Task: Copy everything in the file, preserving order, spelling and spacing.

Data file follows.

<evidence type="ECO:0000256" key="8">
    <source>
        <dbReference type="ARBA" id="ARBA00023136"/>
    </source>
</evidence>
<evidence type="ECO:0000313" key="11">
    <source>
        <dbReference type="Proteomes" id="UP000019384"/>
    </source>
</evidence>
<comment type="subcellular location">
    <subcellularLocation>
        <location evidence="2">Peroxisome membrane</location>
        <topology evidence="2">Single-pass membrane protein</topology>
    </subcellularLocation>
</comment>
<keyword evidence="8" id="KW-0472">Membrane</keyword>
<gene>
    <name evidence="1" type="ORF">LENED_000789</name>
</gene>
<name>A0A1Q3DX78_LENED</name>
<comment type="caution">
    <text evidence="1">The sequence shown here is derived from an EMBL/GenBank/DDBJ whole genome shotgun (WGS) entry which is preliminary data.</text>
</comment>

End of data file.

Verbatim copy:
<evidence type="ECO:0000256" key="8">
    <source>
        <dbReference type="ARBA" id="ARBA00023136"/>
    </source>
</evidence>
<evidence type="ECO:0000313" key="11">
    <source>
        <dbReference type="Proteomes" id="UP000019384"/>
    </source>
</evidence>
<comment type="subcellular location">
    <subcellularLocation>
        <location evidence="2">Peroxisome membrane</location>
        <topology evidence="2">Single-pass membrane protein</topology>
    </subcellularLocation>
</comment>
<keyword evidence="8" id="KW-0472">Membrane</keyword>
<gene>
    <name evidence="1" type="ORF">LENED_000789</name>
</gene>
<name>A0A1Q3DX78_LENED</name>
<comment type="caution">
    <text evidence="1">The sequence shown here is derived from an EMBL/GenBank/DDBJ whole genome shotgun (WGS) entry which is preliminary data.</text>
</comment>